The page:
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Autonomous drones herald the future of constructing and repairing tall buildings

Words:
Stephen Cousins

The first structures 3D printed by a squad of airborne autonomous drones raises the prospect of the technology being used erect or repair tall buildings, say researchers

Cementitious 3D print using a custom buildDrone with a delta-arm manipulator.
Cementitious 3D print using a custom buildDrone with a delta-arm manipulator. Credit: Imperial College London, University College London, University of Bath

A team of international researchers has proved for the first time that a squad of autonomous drones can cooperate to build structures to digital designs, having successfully completed two proof-of-concept cylindrical plastic and concrete-like structures in the lab.

The fleet of flying robots was developed by researchers led by Imperial College London and Empa, the Swiss Federal Laboratories of Materials Science and Technology. The drones work together to deposit layers of material guided by a digital blueprint, adapting movements as they go.

The swarm consists of BuilDrones, which 3D print during flight, and quality-controlling ScanDrones, which continually measure the BuilDrones’ output to inform and adapt their behaviour to meet the specifications to within 5mm. The vehicles are fully autonomous while flying but are also monitored by a human controller who can intervene if necessary, based on the information provided by the drones.

In a proof-of-concept test, the fleet printed a 2m-high cylinder made up of 72 layers of a polyurethane-based foam, plus an 18cm-high cylinder made up of 28 layers of a bespoke cementitious material.

Aerial AM foam 3D print.
Aerial AM foam 3D print. Credit: Sarah Lever photography. Autonomous Manufacturing Lab, UCL.

Researchers say in-flight 3D printing unlocks new possibilities for on-site manufacturing and building in difficult-to-access or dangerous locations, such as tall buildings, infrastructure or in post-disaster relief areas.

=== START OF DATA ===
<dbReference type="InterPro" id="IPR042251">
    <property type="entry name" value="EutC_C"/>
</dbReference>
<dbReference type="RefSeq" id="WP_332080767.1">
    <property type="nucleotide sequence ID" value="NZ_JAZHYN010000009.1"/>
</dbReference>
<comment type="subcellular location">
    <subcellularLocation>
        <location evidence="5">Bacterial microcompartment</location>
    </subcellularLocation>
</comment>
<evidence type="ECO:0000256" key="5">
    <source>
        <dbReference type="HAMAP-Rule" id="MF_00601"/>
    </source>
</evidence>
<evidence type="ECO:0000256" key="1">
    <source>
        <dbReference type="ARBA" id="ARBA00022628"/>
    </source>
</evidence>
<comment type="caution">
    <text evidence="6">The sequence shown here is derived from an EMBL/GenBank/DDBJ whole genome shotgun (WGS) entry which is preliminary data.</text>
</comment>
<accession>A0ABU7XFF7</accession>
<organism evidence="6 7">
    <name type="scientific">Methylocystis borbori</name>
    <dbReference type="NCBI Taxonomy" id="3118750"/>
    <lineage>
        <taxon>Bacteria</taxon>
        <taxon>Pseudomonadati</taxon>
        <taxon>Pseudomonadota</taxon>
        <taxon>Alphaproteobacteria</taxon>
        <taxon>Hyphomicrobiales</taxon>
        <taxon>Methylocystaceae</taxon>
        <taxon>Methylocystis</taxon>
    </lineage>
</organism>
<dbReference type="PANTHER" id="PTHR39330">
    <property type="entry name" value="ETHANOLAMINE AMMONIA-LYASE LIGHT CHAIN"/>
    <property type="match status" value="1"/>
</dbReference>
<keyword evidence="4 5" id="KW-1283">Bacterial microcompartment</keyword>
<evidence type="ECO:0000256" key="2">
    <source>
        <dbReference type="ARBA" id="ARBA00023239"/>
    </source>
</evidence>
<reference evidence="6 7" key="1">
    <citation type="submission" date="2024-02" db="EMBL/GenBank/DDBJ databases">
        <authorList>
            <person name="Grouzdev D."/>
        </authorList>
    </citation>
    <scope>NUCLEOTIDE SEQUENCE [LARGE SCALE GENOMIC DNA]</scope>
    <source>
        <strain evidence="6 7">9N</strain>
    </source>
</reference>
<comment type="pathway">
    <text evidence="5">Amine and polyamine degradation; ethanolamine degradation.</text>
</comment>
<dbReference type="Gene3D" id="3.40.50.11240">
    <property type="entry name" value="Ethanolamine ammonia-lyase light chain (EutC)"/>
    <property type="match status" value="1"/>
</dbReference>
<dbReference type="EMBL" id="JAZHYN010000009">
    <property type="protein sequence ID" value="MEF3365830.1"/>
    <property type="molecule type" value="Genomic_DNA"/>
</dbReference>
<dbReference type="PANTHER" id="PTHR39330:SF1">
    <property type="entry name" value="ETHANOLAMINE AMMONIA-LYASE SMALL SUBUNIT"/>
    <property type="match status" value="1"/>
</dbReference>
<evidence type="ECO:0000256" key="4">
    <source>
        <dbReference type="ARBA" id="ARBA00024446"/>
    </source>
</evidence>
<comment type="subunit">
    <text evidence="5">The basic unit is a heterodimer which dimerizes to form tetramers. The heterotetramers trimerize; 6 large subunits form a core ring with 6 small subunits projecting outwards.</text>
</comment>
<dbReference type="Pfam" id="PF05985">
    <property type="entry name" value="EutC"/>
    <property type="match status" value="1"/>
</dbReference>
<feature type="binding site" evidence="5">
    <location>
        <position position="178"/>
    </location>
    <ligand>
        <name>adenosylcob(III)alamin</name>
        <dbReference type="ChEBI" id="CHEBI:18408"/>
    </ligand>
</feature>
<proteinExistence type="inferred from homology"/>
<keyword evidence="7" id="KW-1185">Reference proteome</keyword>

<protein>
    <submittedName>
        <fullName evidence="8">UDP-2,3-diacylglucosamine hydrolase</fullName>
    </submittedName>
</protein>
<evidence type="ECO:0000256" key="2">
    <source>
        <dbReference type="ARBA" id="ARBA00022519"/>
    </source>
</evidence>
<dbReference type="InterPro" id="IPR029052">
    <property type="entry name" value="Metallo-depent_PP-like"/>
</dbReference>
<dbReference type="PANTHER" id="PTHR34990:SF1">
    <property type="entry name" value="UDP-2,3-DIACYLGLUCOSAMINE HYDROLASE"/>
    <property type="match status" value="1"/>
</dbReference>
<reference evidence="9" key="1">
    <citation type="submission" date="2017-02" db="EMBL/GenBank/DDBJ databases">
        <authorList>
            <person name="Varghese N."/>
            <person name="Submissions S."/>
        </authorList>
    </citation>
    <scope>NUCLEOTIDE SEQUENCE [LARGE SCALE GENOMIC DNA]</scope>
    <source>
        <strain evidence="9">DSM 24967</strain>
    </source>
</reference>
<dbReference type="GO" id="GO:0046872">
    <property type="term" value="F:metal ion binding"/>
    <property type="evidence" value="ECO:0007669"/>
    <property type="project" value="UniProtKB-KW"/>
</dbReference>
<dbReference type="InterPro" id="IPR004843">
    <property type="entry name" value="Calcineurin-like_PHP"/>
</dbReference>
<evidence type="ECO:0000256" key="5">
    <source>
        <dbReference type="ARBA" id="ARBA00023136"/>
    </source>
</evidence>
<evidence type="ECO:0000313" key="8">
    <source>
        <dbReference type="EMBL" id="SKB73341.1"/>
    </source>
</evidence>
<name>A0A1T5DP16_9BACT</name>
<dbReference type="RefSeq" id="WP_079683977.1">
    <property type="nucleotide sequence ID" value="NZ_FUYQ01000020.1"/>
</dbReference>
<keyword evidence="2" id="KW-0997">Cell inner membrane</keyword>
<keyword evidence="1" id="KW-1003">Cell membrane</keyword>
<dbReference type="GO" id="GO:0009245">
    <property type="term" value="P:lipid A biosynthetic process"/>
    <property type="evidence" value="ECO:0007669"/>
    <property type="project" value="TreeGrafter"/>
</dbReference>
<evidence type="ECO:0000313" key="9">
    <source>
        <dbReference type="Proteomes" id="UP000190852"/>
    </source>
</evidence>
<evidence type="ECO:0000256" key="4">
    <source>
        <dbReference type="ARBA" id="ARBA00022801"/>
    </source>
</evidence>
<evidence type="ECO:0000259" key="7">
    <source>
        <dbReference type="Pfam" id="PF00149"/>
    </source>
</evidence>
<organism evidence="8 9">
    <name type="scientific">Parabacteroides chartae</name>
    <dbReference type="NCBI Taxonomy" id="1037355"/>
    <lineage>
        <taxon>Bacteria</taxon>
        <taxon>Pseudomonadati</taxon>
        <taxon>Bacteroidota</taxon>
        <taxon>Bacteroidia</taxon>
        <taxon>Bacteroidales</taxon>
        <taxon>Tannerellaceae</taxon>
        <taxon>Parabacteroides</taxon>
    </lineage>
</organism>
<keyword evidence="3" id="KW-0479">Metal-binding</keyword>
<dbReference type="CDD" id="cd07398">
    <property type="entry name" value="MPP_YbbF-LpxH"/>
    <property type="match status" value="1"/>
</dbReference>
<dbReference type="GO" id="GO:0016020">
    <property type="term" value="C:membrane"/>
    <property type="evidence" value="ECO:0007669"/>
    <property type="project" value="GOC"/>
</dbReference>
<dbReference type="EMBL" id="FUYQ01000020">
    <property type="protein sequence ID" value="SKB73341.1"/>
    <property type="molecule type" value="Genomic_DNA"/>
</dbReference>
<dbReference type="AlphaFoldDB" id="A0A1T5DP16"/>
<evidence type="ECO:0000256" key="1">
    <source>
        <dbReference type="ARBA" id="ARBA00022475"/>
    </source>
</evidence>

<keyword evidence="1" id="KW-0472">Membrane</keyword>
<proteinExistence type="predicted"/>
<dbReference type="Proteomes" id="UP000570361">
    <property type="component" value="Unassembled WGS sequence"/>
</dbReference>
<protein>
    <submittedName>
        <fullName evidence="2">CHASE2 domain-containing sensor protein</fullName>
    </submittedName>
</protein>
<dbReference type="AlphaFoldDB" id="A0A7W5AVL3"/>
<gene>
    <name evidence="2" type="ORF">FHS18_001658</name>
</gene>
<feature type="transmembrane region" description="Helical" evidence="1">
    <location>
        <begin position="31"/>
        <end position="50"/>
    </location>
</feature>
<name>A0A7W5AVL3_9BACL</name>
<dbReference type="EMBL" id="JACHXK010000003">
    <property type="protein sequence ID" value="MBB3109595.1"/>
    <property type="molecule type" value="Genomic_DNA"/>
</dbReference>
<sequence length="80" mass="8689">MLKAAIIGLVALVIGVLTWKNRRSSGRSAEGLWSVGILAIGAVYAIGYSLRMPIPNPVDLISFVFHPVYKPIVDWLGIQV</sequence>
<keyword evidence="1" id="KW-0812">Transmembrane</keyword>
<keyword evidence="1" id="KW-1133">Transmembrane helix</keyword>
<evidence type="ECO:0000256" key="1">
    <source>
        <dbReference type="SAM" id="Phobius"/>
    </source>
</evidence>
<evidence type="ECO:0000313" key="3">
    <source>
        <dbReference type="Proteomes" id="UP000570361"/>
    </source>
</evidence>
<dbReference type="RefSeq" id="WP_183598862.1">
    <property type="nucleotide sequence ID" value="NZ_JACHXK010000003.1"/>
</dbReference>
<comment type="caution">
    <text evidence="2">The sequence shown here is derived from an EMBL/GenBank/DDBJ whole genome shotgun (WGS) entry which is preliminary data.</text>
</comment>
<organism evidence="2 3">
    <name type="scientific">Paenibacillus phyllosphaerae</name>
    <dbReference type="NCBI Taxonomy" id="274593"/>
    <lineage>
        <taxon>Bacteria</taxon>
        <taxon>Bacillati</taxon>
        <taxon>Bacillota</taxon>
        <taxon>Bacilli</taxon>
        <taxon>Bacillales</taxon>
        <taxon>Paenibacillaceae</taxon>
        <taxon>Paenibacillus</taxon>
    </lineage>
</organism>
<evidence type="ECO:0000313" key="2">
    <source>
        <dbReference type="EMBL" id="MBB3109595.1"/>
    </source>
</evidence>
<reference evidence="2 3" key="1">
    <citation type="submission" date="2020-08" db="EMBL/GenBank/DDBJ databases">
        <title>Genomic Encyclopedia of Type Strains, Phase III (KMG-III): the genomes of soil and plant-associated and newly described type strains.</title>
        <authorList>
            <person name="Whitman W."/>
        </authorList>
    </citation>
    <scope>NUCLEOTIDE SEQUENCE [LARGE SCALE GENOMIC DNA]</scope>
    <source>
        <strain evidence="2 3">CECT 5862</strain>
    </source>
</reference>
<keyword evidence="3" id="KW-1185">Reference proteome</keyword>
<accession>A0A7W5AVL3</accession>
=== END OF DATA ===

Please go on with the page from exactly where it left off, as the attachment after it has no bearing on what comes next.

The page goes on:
According to Mirko Kovac, professor at Imperial’s Department of Aeronautics and Empa's Materials and Technology Center of Robotics, the earliest applications for drone builders are likely to be for construction progress scanning and repair. He says the team is ‘already working on commercial applications’ for this.

‘We can already see repair tasks in outdoor conditions,’ he told RIBAJ. ‘Many aspects of our aerial additive manufacturing (Aerial-AM) framework will be available on the market in about two-to-three years.’

Aerial-AM uses both a 3D printing and path-planning framework to enable drones to adapt to variations in the geometry of a structure as the build progresses.

The researchers are now working with industrial partners to validate the system, with the belief it will provide significant cost savings and reduce access risks compared to traditional construction methods.

Timelapse light trace demonstrating multi-agent coordination of Aerial AM robot team.
Timelapse light trace demonstrating multi-agent coordination of Aerial AM robot team. Credit: Autonomous Manufacturing Lab, UCL

But Kovac says there are still key technical challenges that need to be overcome. These include mechatronics – how to build and design the drones; control and autonomy – how to precisely control extrusion; swarm control – how agents share construction tasks; material design – how to design the extruded material; and architecture – what can actually be built by a swarm.

The research was funded by the UK’s Engineering and Physical Sciences Research Council, and also involved research teams at University College London, the University of Bath, the University of Pennsylvania, Queen Mary University of London, and the Technical University of Münich. The project is supported by Skanska, Buro Happold, and the BRE.

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